As we’ve seen, flaying, although not particularly common, is featured in the Marsyas myth and was depicted by Titian. However, Titian’s picture of the satyr is very much more of an alchemical image based on esoterica, magic and the occult than the overtly Christian imagery surrounding Bartholomew. More on flaying – which is fascinating as well as horrid is here.
Yet skin was often a magic ingredient, and so it’s not wholly outrageous to wonder whether or not there’s something esoteric about the familiar image of Bartholomew: the living man standing with all of his muscles and viscera exposed, holding his skin. If we want to read it as symbolic, we could say that the skin simply represents the outer part of the person; once you remove that and you expose yourself entirely to God (or to oneself), then certainly change takes place.
Tom Bissell discusses the potentially esoteric aspects of Bartholomew’s story:
“the apocryphal literature involving Bartholomew is highly peculiar: one episode consists of the apostle learning secret cosmic knowledge from Mary the mother of Jesus, despite her warning that to disclose this information will destroy the world; another work, attributed to Bartholomew, has Jesus battling the six serpent sons of Death; another, The Acts of Philip, in which Bartholomew co-stars, features the apostles coming across a talking baby goat and leopard, who adorably take Communion together; yet another appears to involve, of all things, a werewolf.”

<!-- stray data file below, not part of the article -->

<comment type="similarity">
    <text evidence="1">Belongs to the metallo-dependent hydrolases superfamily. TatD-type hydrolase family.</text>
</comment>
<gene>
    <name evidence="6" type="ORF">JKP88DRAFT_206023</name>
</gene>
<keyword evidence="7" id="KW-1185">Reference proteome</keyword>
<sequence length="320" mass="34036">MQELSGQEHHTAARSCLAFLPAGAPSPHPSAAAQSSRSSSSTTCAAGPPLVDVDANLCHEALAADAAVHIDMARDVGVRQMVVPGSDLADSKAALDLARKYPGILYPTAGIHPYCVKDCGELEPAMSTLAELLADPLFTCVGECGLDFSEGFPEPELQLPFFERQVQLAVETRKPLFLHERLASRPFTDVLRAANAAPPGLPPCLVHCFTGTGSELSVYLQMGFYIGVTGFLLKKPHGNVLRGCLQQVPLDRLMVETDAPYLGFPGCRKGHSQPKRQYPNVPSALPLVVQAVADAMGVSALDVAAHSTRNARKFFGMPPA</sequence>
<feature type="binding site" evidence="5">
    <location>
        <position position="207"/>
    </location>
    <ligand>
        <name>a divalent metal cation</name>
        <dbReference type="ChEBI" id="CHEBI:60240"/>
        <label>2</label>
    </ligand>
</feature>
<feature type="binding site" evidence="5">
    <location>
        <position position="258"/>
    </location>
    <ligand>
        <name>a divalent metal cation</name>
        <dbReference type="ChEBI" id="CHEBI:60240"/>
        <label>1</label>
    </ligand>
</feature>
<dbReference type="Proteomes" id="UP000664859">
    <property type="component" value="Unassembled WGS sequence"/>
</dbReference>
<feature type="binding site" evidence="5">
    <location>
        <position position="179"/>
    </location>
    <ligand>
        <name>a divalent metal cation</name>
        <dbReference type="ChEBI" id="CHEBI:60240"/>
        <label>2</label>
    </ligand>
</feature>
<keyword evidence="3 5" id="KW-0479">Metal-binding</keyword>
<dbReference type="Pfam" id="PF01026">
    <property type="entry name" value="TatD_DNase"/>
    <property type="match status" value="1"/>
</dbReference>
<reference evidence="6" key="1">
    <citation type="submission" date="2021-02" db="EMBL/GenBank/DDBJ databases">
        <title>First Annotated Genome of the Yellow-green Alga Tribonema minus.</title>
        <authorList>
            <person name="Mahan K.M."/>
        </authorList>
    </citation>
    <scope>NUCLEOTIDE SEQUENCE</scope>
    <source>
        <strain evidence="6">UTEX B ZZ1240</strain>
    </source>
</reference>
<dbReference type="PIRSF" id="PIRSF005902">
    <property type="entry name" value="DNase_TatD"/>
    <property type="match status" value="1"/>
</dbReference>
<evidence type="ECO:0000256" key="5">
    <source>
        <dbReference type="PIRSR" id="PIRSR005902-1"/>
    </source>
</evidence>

Saint Bartholomew the Great
Saint Bartholomew the Great is a stunning, ancient church in London’s historic Smithfield district. Also known as Great St Bart’s, it is a medieval church (founded 1123) in Smithfield within the City of London. It was founded as an Augustinian priory and adjoined St Bartholomew’s Hospital of the same foundation.* Initially, of course, a Catholic institution, it was reformed under Henry VIII, when the Priory was dissolved. It became an essential local church, and this was when it acquired its half-timbered Tudor frontage built upon the original stone arch.